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  #1  
Old 11-14-2009, 04:27 PM
ksJoe ksJoe is offline
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Lawn fertlizer in vegetable garden?

Is the lawn fert going to have anything in it unsafe for use on edible plants? As I've been fertilizing the lawn this year, I've tossed a little in my wifes herb & vegetable garden.

Obviously weed-n-feed type stuff would be bad, since many of the herbs & vegetables would be vulnerable to it. And the garden fert is generally lower N. But if I'm only using strait fert with no pesticide of any type, is there anything to worry about?

I've got around 40# of Lesco lawn starter fert, I was thinking of using primarily in her garden.
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Old 11-14-2009, 06:16 PM
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foreplease foreplease is offline
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There should be nothing to worry about as you described it. Doesn't mean it is ideal for your garden, but I do the same thing.

Milorganite used to carry a warning not to use on vegetable plants due to heavy metal content (nickel, I think) but no longer has that warning. Anything containing pendimethalin (crabgrass pre-emergent) should not go in your garden. I believe the label says nothing that is grown in soil treated with pendimethalin should be eaten for one year.

I envy anyone who still has an active garden this time of year!
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Old 11-14-2009, 07:33 PM
greendoctor greendoctor is online now
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As long as there are no pre or post herbicides no problem. I know many vegetables and herbs actually have a high demand for N.
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Old 11-14-2009, 07:37 PM
ksJoe ksJoe is offline
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Ok, thanks guys. Just seemed like something I ought to ask about.
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Old 11-15-2009, 07:03 AM
Grandview Grandview is offline
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Quote:
Originally Posted by foreplease View Post
Anything containing pendimethalin (crabgrass pre-emergent) should not go in your garden. I believe the label says nothing that is grown in soil treated with pendimethalin should be eaten for one year.
I would find this odd. When I worked in the agriculture, we used Prowl (pendimethalin) on sweet corn, field corn, and soybeans.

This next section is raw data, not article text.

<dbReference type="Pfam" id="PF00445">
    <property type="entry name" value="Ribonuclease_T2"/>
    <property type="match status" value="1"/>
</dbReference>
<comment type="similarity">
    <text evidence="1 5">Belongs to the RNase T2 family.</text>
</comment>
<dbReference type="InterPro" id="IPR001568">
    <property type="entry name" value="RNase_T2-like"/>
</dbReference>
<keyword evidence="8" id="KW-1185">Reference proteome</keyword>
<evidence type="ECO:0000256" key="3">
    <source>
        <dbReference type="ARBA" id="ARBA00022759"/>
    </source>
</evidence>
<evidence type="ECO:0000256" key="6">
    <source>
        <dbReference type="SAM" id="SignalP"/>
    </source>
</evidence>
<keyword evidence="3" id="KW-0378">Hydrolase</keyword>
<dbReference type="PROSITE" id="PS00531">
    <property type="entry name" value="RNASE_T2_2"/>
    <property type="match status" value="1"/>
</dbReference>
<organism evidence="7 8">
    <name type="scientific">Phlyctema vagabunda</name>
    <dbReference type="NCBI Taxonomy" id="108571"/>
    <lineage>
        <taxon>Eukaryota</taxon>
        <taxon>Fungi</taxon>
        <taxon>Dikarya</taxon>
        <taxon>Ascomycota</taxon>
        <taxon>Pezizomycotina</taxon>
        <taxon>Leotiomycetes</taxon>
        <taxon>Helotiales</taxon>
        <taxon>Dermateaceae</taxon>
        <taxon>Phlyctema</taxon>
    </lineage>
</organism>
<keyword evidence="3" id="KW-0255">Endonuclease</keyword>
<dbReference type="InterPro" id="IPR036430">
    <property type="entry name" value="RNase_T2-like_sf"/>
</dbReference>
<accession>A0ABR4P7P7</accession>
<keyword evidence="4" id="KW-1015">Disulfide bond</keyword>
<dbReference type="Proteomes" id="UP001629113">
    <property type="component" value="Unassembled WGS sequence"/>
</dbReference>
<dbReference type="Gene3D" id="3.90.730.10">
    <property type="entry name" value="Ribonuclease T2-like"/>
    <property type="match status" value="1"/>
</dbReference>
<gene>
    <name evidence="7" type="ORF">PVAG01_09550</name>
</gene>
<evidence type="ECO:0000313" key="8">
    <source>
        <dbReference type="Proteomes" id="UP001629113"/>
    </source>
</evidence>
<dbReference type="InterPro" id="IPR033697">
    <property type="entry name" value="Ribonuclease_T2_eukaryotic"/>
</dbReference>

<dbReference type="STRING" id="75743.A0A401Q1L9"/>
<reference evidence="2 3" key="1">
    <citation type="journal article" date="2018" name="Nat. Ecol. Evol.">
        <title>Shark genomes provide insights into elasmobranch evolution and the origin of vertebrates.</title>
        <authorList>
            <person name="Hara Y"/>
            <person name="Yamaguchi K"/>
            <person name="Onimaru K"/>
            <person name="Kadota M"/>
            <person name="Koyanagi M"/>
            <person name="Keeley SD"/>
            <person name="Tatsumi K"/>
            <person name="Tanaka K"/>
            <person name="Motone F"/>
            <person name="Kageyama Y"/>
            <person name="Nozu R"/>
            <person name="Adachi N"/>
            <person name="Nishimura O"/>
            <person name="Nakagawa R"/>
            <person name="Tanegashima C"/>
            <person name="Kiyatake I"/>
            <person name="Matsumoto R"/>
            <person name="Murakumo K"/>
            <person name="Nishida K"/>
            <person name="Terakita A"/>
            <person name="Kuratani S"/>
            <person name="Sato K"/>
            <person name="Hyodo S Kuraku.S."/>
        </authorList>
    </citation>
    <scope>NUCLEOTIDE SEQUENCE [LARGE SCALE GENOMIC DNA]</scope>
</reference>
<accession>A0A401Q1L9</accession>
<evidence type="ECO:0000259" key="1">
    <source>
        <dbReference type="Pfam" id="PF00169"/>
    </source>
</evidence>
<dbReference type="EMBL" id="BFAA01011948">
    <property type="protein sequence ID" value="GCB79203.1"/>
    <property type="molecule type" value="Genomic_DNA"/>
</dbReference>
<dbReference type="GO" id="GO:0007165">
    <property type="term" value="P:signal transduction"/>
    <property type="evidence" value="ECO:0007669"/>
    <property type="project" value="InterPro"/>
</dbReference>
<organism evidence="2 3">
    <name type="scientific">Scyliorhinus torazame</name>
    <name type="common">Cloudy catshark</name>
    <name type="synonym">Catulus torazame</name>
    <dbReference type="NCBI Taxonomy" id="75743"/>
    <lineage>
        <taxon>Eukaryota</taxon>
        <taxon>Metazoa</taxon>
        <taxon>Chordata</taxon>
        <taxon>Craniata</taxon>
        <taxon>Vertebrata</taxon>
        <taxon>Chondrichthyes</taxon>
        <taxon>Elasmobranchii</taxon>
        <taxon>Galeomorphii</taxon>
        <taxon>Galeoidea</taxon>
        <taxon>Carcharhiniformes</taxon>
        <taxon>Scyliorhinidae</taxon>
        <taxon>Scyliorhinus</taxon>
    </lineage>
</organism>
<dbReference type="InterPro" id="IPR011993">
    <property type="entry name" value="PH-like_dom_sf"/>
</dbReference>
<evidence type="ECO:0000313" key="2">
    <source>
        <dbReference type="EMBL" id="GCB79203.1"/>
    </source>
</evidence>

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Old 11-15-2009, 08:31 PM
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foreplease foreplease is offline
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Quote:
Originally Posted by Grandview View Post
I would find this odd. When I worked in the agriculture, we used Prowl (pendimethalin) on sweet corn, field corn, and soybeans.
It has been a few years since I recall reading this on the label, so I looked at a current label online. For LESCO's "Pre-M" product it says:
"DO NOT treat plants grown for food or feed. DO NOT use treated plants for food or feed." However, it also lists acceptable uses on non-bearing fruit and nut crops, plus vineyards.

In any event, the warning was not as strong as I recalled or stated above. Good catch, Grandview.

I am not familiar with Prowl but looked it up online. According to beyondpesticides.org - who I would not expect to exaggerate any pesticide as being at all safer than it really is - it says "Pendimethalin has many uses, on food crops, feed crops, non-food crops, and residential applications."
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Old 11-15-2009, 10:11 PM
MnLefty MnLefty is offline
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Quote:
Originally Posted by foreplease View Post
It has been a few years since I recall reading this on the label, so I looked at a current label online. For LESCO's "Pre-M" product it says:
"DO NOT treat plants grown for food or feed. DO NOT use treated plants for food or feed." However, it also lists acceptable uses on non-bearing fruit and nut crops, plus vineyards.

In any event, the warning was not as strong as I recalled or stated above. Good catch, Grandview.

I am not familiar with Prowl but looked it up online. According to beyondpesticides.org - who I would not expect to exaggerate any pesticide as being at all safer than it really is - it says "Pendimethalin has many uses, on food crops, feed crops, non-food crops, and residential applications."
In all likelihood just a CYA statement added onto the turf label designed to help prevent lawsuits.
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Old 11-25-2009, 10:31 PM
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grassman177 grassman177 is offline
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it is jsut mineral salts , jsut liek miracle grow. go for it
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